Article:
Lough Derg RNLI assists 9 people on cruiser

Lough Derg RNLI assists 9 people on cruiser

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File Photo: © Pat Flynn 2018

The Lough Derg RNLI lifeboat assisted nine people on Sunday morning after their 55ft vessel ran aground near Drominagh Co Tipperary.

The alarm was raised at around 11.30am when the watch officers at the Irish Coast Guard marine rescue sub centre on Valentia Island in Kerry were alerted to the incident.

They received a report of a cruiser with a total of nine people on board having run onto rocks on the norther end of the lake. The Coast Guard immediately contacted the Lough Derg RNLI lifeboat by radio, knowing they were on the water at the time.

The Dromineer based volunteer crew had been been taking part in their routine Sunday morning training exercises when they were alerted.

They were requested to make their way to the scene so the lifeboat crew was able to break away from training and make its way to the area where it arrived about 15 minutes later.

On reaching the casualty vessel, lifeboat crew members set about determining that all casualties were safe and well and also carried out an inspection to see whether boat had been damaged. The crew then attached a tow rope and pulled the boat off the rocks and into safer and deeper water.

#RespectTheWater

Crew members Dom Sharkey, Keith Brennan, Doireann Kennedy and new recruit Tom Hayes were onboard the inshore lifeboat at the time.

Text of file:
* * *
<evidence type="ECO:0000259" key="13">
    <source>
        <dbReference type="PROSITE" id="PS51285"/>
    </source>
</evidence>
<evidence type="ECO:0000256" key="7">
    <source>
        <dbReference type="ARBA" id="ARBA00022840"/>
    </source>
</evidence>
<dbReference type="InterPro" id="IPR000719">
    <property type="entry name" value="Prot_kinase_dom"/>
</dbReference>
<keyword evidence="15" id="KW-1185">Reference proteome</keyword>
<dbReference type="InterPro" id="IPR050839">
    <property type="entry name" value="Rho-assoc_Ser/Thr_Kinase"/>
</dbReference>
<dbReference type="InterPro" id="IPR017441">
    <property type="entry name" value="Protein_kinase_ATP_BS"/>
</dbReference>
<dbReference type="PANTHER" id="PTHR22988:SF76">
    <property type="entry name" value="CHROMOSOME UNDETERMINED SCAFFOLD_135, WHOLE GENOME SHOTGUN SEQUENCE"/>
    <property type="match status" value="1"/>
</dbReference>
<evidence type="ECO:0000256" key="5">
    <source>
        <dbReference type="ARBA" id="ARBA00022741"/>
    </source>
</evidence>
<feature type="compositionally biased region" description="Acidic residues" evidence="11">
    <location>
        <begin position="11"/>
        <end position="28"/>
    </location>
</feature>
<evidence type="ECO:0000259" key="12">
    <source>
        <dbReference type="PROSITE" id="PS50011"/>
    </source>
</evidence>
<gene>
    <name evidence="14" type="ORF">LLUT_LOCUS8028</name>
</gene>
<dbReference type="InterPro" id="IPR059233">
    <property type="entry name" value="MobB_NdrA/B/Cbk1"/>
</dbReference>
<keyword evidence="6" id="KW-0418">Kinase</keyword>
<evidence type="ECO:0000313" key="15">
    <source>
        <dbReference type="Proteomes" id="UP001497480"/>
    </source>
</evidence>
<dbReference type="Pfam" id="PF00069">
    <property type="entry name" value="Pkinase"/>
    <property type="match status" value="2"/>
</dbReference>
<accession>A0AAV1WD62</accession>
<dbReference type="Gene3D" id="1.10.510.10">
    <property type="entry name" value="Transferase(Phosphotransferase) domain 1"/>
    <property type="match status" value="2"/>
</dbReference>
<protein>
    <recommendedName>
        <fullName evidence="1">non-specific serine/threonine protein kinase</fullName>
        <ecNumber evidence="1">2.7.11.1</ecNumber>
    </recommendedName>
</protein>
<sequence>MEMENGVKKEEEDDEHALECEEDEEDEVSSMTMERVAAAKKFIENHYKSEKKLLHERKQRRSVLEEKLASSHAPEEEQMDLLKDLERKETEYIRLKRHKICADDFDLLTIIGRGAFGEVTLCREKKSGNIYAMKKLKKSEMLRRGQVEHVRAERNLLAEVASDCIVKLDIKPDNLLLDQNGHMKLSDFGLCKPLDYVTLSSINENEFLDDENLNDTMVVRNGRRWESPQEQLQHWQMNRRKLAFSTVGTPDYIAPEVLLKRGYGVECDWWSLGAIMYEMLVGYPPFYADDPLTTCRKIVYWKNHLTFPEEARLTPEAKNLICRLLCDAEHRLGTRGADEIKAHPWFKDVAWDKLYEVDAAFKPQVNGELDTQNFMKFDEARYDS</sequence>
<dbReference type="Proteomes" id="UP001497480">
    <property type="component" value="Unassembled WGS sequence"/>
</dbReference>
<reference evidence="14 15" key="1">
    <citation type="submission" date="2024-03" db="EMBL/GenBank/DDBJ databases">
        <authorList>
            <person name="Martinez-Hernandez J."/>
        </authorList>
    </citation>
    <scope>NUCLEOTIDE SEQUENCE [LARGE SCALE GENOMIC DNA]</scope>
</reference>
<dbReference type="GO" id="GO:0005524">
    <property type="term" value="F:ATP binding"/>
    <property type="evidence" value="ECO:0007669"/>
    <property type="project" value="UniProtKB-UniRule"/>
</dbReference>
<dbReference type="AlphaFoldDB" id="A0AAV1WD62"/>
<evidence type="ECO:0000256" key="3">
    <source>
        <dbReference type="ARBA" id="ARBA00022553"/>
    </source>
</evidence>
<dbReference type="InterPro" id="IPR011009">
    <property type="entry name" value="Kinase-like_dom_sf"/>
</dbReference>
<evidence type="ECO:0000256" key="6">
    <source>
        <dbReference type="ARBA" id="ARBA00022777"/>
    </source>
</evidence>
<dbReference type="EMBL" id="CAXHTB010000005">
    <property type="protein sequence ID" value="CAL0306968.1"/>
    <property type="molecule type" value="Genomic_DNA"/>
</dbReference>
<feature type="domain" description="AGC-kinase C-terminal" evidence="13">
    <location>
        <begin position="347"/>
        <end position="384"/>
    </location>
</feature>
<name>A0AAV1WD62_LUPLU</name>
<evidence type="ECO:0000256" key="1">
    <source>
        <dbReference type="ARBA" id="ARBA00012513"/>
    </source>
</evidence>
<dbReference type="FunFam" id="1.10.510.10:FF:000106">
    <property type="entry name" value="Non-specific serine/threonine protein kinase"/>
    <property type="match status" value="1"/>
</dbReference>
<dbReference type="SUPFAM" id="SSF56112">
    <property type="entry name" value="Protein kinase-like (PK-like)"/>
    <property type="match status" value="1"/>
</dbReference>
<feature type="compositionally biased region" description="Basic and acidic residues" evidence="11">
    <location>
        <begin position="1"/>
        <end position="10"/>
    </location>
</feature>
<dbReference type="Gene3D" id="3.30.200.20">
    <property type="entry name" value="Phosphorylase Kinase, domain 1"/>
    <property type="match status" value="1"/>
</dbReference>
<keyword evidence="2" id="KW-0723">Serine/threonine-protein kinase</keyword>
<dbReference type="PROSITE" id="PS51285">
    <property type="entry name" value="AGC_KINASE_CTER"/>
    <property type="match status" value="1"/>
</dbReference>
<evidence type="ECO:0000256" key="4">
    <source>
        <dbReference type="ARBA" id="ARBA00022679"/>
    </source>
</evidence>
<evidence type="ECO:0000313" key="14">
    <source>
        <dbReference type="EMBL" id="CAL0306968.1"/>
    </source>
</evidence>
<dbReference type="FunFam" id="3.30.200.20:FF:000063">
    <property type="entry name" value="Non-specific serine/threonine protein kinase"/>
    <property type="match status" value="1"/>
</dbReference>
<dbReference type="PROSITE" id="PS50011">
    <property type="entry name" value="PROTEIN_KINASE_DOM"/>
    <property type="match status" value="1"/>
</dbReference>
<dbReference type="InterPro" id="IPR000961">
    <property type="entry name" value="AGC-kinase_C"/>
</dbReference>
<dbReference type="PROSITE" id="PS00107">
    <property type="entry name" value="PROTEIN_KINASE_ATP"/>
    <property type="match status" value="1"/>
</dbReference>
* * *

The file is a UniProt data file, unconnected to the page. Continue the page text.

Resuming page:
Lough Derg RNLI Helm Dom Sharkey said: “We were delighted to be able to assist those on the cruiser this morning. We would remind anyone planning a trip on the lake to make sure you stay between the markers to avoid shallow waters on the lake. Should you get into difficulty call 999 or 112 and ask for the Coast Guard.”

Earlier in the day, whilst engaged in training exercises near Droman Harbour, the volunteer crew noticed a sunken boat. The crew inspected the vessel to ensure there were no casualties on board and reported the details to the Irish Coast Guard.

 

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Chief Reporter Pat Flynn has worked as a journalist for almost 30 years. His career began during the late 1980s when, like many aspiring radio presenters of the time, he worked for local pirate radio stations in Clare and Limerick. Pat joined Clare FM in 1990 where he worked as researcher initially and later presented several different programmes including the station's flagship current affairs programme. He was also the station's News Editor and Deputy Controller of Programmes. Despite leaving in 2003 to pursue a career as a freelance journalist, he continues to work with the station to this day. As well as being the Clare Herald’s Chief Reporter Pat is also freelance journalist and broadcaster, contributing to Ireland’s national newspapers and is a regular contributor to national broadcasters.

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